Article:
Vlatko Andonovski came to the United States 20 years ago to pursue a professional soccer career, at the encouragement of friend and fellow Macedonian Dino Delevski. It took some adjusting to learn how to play soccer indoors and with hockey boards, a concept which he recently recalled on the Kickin’ Back podcast felt like a joke to his family back home.
Andonovski adapted quickly and turned a successful indoor playing career into a head-coaching career that now sees him at the pinnacle of women’s soccer: in charge of the two-time defending World Cup champion United States. He also needed some time to adapt to U.S. traditions, including Thanksgiving.
“I can’t remember what the first Thanksgiving looked like,” Andonovski said Wednesday. “I was probably trying to learn what Thanksgiving is, and what it actually represents. But in Kansas City, it’s a mix of American and Macedonian food, and lots of family around. We’re enjoying the holiday very much.”
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The “we” during this strange calendar year is Andonovski, his U.S. Soccer staff, and 23 players — all of whom are isolated at a remote hotel in the Netherlands ahead of the team’s first international match in over eight months on Friday.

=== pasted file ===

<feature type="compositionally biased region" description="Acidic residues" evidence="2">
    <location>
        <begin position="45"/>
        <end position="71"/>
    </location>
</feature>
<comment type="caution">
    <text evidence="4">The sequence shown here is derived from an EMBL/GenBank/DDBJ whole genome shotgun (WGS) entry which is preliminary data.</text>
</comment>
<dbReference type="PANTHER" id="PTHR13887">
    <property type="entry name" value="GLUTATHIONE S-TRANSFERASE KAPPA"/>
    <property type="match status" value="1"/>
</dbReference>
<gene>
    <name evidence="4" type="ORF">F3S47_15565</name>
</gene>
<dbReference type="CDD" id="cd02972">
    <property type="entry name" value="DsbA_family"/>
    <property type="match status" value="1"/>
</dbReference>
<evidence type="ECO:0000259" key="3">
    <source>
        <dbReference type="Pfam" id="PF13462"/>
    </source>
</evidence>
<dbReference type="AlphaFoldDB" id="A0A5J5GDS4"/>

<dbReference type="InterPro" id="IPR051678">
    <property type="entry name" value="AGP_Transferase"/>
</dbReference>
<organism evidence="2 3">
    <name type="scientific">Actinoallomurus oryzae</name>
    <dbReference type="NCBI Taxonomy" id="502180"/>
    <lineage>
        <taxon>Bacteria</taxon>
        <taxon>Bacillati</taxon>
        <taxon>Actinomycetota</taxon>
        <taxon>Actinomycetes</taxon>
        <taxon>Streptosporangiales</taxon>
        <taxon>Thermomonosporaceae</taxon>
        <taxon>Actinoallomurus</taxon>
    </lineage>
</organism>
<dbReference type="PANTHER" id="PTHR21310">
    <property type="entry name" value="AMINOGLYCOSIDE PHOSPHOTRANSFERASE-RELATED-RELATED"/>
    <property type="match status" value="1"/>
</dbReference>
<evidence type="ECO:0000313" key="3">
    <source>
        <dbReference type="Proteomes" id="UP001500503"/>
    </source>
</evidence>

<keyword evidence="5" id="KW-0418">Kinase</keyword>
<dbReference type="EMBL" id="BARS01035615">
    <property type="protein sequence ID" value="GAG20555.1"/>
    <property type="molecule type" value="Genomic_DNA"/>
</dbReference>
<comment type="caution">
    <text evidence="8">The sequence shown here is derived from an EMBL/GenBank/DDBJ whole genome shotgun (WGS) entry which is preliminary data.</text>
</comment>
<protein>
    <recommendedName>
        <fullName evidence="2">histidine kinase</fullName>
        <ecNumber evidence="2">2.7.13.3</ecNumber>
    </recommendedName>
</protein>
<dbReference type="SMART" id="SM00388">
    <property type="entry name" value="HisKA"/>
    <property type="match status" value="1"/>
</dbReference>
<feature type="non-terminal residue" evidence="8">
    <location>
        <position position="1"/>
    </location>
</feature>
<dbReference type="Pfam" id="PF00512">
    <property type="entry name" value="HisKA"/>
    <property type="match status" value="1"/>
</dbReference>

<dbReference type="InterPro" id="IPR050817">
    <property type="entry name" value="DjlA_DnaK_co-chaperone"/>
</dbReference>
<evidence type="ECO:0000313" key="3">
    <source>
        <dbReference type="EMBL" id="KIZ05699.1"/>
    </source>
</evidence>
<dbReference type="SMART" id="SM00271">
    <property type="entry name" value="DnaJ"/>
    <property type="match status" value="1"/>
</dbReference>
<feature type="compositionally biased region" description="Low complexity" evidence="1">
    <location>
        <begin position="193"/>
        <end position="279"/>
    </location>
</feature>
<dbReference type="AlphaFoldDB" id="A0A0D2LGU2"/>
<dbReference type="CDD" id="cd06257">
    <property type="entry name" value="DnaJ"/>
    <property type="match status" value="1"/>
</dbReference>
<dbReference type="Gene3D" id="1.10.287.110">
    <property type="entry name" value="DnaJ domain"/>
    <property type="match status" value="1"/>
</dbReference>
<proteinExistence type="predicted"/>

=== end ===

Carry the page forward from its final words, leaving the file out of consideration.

“I do think this is the first time with the full team that I’ve been away from the U.S. and friends and family, but I definitely, in my youth career, I was gone a lot,” U.S. defender Kelley O’Hara said. “I don’t think I was ever home for Thanksgiving. So, it’s a little weird; I actually forgot that [Thursday] is Thanksgiving, which is kind of sad, but it’s OK. We’ll make the best of it.”
Andonovski said the staff would try to give the players “a little taste of home.” He and his staff started the morning early with a turkey trot run.
There will at least be some family inside the U.S. Soccer bubble. Alex Morgan is back in training camp with her six-month-old baby, Charlie, and Sam Mewis and Kristie Mewis are in a senior national team camp together for the first time in six years following Kristie’s incredible return to form in 2020.
“To be here for Thanksgiving together is awesome,” Sam Mewis said. “I know my parents wish we could all be together but in such a weird time, I think it’s really special that I’m going to have a family member here for a holiday, so it’s really cool and I’m very grateful for that.”
O’Hara said the hotel setting — woodsy, with outdoor trails for walking — would help make the day feel a little bit like a holiday. She did observe something during those outdoor walks that she playfully feared might have to do with Thanksgiving.
“There’s a pen that has turkeys in it and we feel like they might be dinner [Thursday] night,” O’Hara said. “I’m concerned about walking by the pen Friday morning and being like, all the turkeys are gone. So, that might be how we’re celebrating.”
Andonovski was not asked to confirm or deny that particular detail. He said that Macedonian meat pies are “always present on the table” as part of his family’s adapted Thanksgiving, but he does stick with the tradition he learned:
“Of course, we gotta have turkey. You gotta have turkey on the table.”
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